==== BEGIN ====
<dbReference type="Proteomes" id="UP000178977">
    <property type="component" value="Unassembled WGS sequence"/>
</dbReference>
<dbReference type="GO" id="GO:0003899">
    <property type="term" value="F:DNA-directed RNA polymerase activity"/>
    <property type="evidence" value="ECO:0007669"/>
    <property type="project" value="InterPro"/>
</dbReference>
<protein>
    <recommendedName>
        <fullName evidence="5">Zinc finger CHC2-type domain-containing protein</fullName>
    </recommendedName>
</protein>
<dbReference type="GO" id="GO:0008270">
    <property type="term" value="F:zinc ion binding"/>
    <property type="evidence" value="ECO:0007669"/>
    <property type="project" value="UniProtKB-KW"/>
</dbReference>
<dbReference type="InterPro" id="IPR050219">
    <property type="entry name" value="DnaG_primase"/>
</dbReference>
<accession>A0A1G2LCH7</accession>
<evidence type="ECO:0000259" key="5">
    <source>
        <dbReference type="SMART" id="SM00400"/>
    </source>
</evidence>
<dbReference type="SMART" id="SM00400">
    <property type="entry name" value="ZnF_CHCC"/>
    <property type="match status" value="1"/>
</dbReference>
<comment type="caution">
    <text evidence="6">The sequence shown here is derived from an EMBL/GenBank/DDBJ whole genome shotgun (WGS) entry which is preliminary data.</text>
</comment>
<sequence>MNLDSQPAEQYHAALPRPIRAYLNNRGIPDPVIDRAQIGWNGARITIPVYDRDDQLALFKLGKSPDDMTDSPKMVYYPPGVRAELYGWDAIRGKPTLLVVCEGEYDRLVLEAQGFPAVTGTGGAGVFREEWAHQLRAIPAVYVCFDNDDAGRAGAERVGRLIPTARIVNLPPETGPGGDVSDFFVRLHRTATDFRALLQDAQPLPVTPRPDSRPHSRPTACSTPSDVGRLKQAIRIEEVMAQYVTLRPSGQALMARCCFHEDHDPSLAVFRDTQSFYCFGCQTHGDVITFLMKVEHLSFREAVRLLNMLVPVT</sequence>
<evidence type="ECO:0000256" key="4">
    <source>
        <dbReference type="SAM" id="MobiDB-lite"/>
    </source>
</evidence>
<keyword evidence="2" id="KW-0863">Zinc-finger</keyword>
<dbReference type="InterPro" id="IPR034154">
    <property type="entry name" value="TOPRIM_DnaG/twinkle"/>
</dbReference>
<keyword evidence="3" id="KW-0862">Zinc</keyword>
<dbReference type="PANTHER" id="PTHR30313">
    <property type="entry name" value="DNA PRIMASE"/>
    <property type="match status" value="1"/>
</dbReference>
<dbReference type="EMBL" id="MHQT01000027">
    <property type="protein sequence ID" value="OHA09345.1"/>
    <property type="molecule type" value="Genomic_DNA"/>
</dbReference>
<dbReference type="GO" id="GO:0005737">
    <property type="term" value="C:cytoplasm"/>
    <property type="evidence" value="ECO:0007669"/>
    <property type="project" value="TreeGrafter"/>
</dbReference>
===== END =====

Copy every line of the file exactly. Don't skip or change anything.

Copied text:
<dbReference type="Proteomes" id="UP000178977">
    <property type="component" value="Unassembled WGS sequence"/>
</dbReference>
<dbReference type="GO" id="GO:0003899">
    <property type="term" value="F:DNA-directed RNA polymerase activity"/>
    <property type="evidence" value="ECO:0007669"/>
    <property type="project" value="InterPro"/>
</dbReference>
<protein>
    <recommendedName>
        <fullName evidence="5">Zinc finger CHC2-type domain-containing protein</fullName>
    </recommendedName>
</protein>
<dbReference type="GO" id="GO:0008270">
    <property type="term" value="F:zinc ion binding"/>
    <property type="evidence" value="ECO:0007669"/>
    <property type="project" value="UniProtKB-KW"/>
</dbReference>
<dbReference type="InterPro" id="IPR050219">
    <property type="entry name" value="DnaG_primase"/>
</dbReference>
<accession>A0A1G2LCH7</accession>
<evidence type="ECO:0000259" key="5">
    <source>
        <dbReference type="SMART" id="SM00400"/>
    </source>
</evidence>
<dbReference type="SMART" id="SM00400">
    <property type="entry name" value="ZnF_CHCC"/>
    <property type="match status" value="1"/>
</dbReference>
<comment type="caution">
    <text evidence="6">The sequence shown here is derived from an EMBL/GenBank/DDBJ whole genome shotgun (WGS) entry which is preliminary data.</text>
</comment>
<sequence>MNLDSQPAEQYHAALPRPIRAYLNNRGIPDPVIDRAQIGWNGARITIPVYDRDDQLALFKLGKSPDDMTDSPKMVYYPPGVRAELYGWDAIRGKPTLLVVCEGEYDRLVLEAQGFPAVTGTGGAGVFREEWAHQLRAIPAVYVCFDNDDAGRAGAERVGRLIPTARIVNLPPETGPGGDVSDFFVRLHRTATDFRALLQDAQPLPVTPRPDSRPHSRPTACSTPSDVGRLKQAIRIEEVMAQYVTLRPSGQALMARCCFHEDHDPSLAVFRDTQSFYCFGCQTHGDVITFLMKVEHLSFREAVRLLNMLVPVT</sequence>
<evidence type="ECO:0000256" key="4">
    <source>
        <dbReference type="SAM" id="MobiDB-lite"/>
    </source>
</evidence>
<keyword evidence="2" id="KW-0863">Zinc-finger</keyword>
<dbReference type="InterPro" id="IPR034154">
    <property type="entry name" value="TOPRIM_DnaG/twinkle"/>
</dbReference>
<keyword evidence="3" id="KW-0862">Zinc</keyword>
<dbReference type="PANTHER" id="PTHR30313">
    <property type="entry name" value="DNA PRIMASE"/>
    <property type="match status" value="1"/>
</dbReference>
<dbReference type="EMBL" id="MHQT01000027">
    <property type="protein sequence ID" value="OHA09345.1"/>
    <property type="molecule type" value="Genomic_DNA"/>
</dbReference>
<dbReference type="GO" id="GO:0005737">
    <property type="term" value="C:cytoplasm"/>
    <property type="evidence" value="ECO:0007669"/>
    <property type="project" value="TreeGrafter"/>
</dbReference>